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Asker ashisarah Asks:
I've been struggling with OCD-like symptoms and other anxiety for a long time, and I really want to practice meditation so that I can sit with my uncomfortable feelings and not act on them. However, every time I try to meditate, I end up getting so stressed out! I feel like there are so many ways to meditate, and I get so overwhelmed by what to do that I end up getting a headache and not feeling relaxed at all. Do you have any tips for the best meditation practice, especially for OCD?
everybodyhasabrain everybodyhasabrain Said:

Meditation is an incredibly useful support for health and for being more effective at work or school and for improving our ability to communicate and have healthier relationships with other people, and a whole bunch of other reasons.

But I do recommend to people that they don’t meditate as a reaction to OCD. In general, it’s going to help you tremendously with recovery if you begin to do things creatively instead of reactively. So meditate to be healthier instead of meditating to tackle some OCD-related issue. That would be my first meditation tip. 

My second tip would be to congratulate yourself on trying! It sounds like you’re doing great. There’s a popular perception that meditation is all about a blissfully calm mind coasting across clear blue meadows under a starry sky while birds sing and yogis chant Ohmmmmmmmm. It’s not. 

Meditation is all about trying. There are all sorts of zen quotes about how the meditator who just closes their eyes and is able to instantly meditate for hours, will never gain as much insight as the meditator that

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People have a hard time letting go of their suffering. Out of a fear of the unknown, they prefer suffering that is familiar.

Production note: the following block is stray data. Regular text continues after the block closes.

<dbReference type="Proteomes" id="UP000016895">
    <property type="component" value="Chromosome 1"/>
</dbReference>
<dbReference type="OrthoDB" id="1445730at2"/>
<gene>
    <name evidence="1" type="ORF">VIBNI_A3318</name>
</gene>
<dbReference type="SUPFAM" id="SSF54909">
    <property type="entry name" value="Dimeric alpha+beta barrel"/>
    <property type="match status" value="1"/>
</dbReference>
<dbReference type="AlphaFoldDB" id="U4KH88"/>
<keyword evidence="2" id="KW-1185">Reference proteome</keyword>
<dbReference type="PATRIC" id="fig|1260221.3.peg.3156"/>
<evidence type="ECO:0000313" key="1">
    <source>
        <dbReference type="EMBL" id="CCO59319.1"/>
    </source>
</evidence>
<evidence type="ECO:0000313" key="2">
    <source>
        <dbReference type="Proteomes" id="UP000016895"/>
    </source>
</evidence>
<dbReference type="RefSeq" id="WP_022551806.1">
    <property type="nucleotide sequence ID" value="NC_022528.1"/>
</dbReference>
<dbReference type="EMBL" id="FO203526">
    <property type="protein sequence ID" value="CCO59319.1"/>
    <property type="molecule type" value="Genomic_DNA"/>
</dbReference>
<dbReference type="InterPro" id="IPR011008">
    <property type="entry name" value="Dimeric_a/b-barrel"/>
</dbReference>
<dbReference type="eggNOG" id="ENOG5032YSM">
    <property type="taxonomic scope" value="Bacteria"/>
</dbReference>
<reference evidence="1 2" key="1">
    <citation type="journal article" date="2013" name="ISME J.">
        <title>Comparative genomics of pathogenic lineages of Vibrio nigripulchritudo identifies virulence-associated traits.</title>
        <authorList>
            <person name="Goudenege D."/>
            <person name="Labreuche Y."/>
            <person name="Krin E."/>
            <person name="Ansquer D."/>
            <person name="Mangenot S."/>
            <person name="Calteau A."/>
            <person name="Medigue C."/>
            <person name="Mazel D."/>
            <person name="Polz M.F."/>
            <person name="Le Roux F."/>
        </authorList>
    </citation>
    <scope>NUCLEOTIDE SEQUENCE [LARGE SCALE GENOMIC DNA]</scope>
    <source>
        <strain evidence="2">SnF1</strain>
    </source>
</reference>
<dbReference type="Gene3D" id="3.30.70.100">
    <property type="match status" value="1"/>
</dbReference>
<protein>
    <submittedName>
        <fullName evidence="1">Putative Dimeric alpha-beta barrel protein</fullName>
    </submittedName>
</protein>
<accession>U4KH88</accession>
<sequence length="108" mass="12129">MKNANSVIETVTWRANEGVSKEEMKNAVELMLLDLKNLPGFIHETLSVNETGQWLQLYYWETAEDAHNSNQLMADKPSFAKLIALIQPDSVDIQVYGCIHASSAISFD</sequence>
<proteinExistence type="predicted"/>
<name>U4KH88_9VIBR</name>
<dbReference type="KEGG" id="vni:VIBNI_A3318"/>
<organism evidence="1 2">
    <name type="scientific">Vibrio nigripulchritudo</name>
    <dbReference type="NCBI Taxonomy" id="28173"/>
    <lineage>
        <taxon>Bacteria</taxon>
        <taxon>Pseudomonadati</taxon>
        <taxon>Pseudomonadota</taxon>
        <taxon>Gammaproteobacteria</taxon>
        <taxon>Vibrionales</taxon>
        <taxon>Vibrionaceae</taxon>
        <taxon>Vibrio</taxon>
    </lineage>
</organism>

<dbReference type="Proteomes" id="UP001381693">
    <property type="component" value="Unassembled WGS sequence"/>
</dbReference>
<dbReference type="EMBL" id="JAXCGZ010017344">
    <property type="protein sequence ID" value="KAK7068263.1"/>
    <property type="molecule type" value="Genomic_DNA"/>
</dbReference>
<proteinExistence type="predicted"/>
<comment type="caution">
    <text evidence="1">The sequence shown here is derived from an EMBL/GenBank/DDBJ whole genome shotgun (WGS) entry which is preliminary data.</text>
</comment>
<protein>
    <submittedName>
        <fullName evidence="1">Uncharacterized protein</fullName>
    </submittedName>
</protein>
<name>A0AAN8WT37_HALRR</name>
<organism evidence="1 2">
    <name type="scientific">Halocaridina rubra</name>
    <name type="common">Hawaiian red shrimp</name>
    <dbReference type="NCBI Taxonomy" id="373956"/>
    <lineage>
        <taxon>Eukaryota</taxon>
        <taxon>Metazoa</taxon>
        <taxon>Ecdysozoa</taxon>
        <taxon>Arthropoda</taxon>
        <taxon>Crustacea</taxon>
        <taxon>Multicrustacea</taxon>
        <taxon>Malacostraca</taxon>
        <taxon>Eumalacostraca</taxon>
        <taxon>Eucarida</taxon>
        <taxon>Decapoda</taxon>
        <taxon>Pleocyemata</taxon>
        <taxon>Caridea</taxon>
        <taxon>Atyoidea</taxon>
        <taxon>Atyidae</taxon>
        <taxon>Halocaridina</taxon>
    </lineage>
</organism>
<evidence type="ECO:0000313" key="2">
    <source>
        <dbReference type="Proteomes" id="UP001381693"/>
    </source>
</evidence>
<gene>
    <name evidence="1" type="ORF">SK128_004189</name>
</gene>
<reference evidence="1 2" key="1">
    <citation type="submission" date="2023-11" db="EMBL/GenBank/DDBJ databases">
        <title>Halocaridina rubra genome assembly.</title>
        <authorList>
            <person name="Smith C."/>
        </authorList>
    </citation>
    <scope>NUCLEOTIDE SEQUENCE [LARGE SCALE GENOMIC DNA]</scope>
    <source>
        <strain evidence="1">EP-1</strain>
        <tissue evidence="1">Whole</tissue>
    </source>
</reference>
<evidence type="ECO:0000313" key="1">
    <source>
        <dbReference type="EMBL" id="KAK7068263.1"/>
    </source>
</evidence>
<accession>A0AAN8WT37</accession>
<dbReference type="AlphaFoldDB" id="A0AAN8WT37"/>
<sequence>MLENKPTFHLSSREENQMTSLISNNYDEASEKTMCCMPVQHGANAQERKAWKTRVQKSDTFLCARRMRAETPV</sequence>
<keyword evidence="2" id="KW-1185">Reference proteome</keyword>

Thich Nhat Hanh

(via yoga9vipassana)

A further sign of health is that we don’t become undone by fear and trembling, but we take it as a message that it’s time to stop struggling and look directly at what’s threatening us.
Pema Chödrön (via purplebuddhaproject)

(via yoga9vipassana)

To be a happy person, one has to drop all comparison. Drop all these stupid ideas of being superior and inferior. You are neither superior nor inferior. You are simply yourself! There exists no one like you, no one with whom you can be compared. Then, suddenly, you are at home.

There was a time, quite recently actually, when I would have looked at this photo and would never think to ever post it for everyone to see. Why? Because you can clearly see my face. If you haven’t noticed, I rarely show my face in photos. It’s a result of some of my body image issues that I’ve had for years. I would think, I wish my nose bridge was higher and my eyes bigger. I wish my hair was straighter and thinner, and my jawline more defined. The list goes on. I still have those thoughts, but I notice they don’t matter to me as much anymore. Part of the reason I started posting photos on Instagram was to try and become more comfortable with sharing my image with the world. It was to be a way for me to just get out there; like jumping right into a swimming pool. It’s starting to work, as evidenced by me posting this photo. I am beginning to accept the way I look based on how I was born to. I am beginning to see some beauty in the way that I look, and I am beginning to think my image is no less beautiful than that off my counterparts of other ethnicities. My look is simply just different; some people dig it and some don’t. More importantly though, I’m learning that the qualities that we have as a person, our character, is more important. And when that begins to shine on the inside, it shows on the outside. As I become more comfortable with my image, I hope it shows through my photos. I want others that look and feel like me to know that they are not worth less just because they look different than the conventional image that media has pushed on us. I want others to know that there is value beyond how we see our own physical looks. And I thank all of you supporting me, showering me with your feedback and for helping to get me where I am. 


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